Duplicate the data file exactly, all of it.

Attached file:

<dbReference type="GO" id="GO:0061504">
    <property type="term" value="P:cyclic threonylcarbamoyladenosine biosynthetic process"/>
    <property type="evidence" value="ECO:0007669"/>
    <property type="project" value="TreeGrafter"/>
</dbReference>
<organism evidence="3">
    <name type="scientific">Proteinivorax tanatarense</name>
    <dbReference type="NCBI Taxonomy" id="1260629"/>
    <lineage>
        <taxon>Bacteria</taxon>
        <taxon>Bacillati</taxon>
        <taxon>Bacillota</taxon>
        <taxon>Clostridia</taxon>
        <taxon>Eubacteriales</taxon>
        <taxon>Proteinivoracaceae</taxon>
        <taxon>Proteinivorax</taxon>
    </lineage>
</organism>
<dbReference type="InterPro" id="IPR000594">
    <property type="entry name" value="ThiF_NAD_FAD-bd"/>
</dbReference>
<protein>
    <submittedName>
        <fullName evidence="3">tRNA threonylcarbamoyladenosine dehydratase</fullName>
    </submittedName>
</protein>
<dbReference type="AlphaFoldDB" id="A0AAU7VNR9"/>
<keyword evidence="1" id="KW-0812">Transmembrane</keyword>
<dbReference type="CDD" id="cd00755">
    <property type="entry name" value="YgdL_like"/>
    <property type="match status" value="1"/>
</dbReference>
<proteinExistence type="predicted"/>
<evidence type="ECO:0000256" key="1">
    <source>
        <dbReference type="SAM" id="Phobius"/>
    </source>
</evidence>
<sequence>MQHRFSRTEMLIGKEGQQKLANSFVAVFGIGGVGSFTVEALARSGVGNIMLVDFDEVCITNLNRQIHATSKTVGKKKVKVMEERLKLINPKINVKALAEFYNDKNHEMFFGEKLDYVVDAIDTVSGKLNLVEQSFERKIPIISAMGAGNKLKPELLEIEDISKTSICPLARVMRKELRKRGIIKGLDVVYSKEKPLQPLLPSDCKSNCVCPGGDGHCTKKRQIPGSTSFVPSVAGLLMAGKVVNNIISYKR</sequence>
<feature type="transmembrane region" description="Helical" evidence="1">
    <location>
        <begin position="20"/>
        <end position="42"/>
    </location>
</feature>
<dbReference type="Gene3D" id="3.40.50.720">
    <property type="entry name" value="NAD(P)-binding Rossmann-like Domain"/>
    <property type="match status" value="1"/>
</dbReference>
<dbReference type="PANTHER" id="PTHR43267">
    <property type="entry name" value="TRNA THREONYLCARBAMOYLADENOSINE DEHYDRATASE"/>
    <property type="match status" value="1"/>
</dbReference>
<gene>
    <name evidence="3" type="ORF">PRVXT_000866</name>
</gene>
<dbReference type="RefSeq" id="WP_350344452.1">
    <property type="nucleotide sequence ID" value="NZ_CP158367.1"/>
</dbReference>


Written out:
<dbReference type="GO" id="GO:0061504">
    <property type="term" value="P:cyclic threonylcarbamoyladenosine biosynthetic process"/>
    <property type="evidence" value="ECO:0007669"/>
    <property type="project" value="TreeGrafter"/>
</dbReference>
<organism evidence="3">
    <name type="scientific">Proteinivorax tanatarense</name>
    <dbReference type="NCBI Taxonomy" id="1260629"/>
    <lineage>
        <taxon>Bacteria</taxon>
        <taxon>Bacillati</taxon>
        <taxon>Bacillota</taxon>
        <taxon>Clostridia</taxon>
        <taxon>Eubacteriales</taxon>
        <taxon>Proteinivoracaceae</taxon>
        <taxon>Proteinivorax</taxon>
    </lineage>
</organism>
<dbReference type="InterPro" id="IPR000594">
    <property type="entry name" value="ThiF_NAD_FAD-bd"/>
</dbReference>
<protein>
    <submittedName>
        <fullName evidence="3">tRNA threonylcarbamoyladenosine dehydratase</fullName>
    </submittedName>
</protein>
<dbReference type="AlphaFoldDB" id="A0AAU7VNR9"/>
<keyword evidence="1" id="KW-0812">Transmembrane</keyword>
<dbReference type="CDD" id="cd00755">
    <property type="entry name" value="YgdL_like"/>
    <property type="match status" value="1"/>
</dbReference>
<proteinExistence type="predicted"/>
<evidence type="ECO:0000256" key="1">
    <source>
        <dbReference type="SAM" id="Phobius"/>
    </source>
</evidence>
<sequence>MQHRFSRTEMLIGKEGQQKLANSFVAVFGIGGVGSFTVEALARSGVGNIMLVDFDEVCITNLNRQIHATSKTVGKKKVKVMEERLKLINPKINVKALAEFYNDKNHEMFFGEKLDYVVDAIDTVSGKLNLVEQSFERKIPIISAMGAGNKLKPELLEIEDISKTSICPLARVMRKELRKRGIIKGLDVVYSKEKPLQPLLPSDCKSNCVCPGGDGHCTKKRQIPGSTSFVPSVAGLLMAGKVVNNIISYKR</sequence>
<feature type="transmembrane region" description="Helical" evidence="1">
    <location>
        <begin position="20"/>
        <end position="42"/>
    </location>
</feature>
<dbReference type="Gene3D" id="3.40.50.720">
    <property type="entry name" value="NAD(P)-binding Rossmann-like Domain"/>
    <property type="match status" value="1"/>
</dbReference>
<dbReference type="PANTHER" id="PTHR43267">
    <property type="entry name" value="TRNA THREONYLCARBAMOYLADENOSINE DEHYDRATASE"/>
    <property type="match status" value="1"/>
</dbReference>
<gene>
    <name evidence="3" type="ORF">PRVXT_000866</name>
</gene>
<dbReference type="RefSeq" id="WP_350344452.1">
    <property type="nucleotide sequence ID" value="NZ_CP158367.1"/>
</dbReference>